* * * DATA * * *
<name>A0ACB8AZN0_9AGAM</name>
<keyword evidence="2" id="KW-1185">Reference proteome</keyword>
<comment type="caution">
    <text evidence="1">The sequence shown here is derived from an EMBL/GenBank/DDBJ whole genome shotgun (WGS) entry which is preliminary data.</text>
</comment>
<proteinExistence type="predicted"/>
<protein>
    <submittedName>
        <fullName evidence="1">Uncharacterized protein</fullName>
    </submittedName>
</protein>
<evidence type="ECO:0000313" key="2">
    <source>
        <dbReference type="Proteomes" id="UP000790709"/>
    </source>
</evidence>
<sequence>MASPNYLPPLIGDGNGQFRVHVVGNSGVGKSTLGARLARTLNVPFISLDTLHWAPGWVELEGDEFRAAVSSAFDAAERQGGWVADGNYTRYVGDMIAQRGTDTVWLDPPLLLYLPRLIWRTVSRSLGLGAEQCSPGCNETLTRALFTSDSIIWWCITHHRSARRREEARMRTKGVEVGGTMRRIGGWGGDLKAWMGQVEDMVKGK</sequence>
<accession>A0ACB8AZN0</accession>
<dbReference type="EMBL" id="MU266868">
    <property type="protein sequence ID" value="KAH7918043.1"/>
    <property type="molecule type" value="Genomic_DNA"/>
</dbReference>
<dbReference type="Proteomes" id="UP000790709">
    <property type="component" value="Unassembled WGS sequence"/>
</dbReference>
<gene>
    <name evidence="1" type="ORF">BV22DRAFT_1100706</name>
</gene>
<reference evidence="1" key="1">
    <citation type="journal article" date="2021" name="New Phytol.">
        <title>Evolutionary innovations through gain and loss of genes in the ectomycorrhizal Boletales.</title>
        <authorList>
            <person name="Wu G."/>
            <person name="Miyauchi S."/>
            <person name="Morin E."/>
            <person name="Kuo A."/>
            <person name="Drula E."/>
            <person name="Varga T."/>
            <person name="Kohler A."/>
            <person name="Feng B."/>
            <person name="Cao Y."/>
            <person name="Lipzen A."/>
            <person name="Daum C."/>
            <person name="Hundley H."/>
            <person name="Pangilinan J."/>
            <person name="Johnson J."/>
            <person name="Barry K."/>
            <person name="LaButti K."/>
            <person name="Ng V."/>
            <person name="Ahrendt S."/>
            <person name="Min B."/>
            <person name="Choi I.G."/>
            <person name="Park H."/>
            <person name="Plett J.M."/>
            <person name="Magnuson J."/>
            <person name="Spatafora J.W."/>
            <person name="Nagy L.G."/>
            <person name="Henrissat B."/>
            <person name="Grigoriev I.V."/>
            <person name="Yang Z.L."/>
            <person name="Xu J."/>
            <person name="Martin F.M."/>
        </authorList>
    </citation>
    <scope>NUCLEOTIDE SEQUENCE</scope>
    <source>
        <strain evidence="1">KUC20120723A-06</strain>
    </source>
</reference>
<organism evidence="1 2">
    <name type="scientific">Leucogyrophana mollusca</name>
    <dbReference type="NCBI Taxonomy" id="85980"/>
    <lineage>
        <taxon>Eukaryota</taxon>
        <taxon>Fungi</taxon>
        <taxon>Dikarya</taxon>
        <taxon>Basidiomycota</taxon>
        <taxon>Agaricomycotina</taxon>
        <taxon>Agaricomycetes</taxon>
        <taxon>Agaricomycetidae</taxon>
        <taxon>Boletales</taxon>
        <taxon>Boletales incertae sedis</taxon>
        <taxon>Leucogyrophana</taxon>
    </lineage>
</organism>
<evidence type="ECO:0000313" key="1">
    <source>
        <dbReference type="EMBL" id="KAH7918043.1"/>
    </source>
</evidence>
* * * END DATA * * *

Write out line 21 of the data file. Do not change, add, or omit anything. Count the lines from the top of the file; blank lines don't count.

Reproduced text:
    <property type="molecule type" value="Genomic_DNA"/>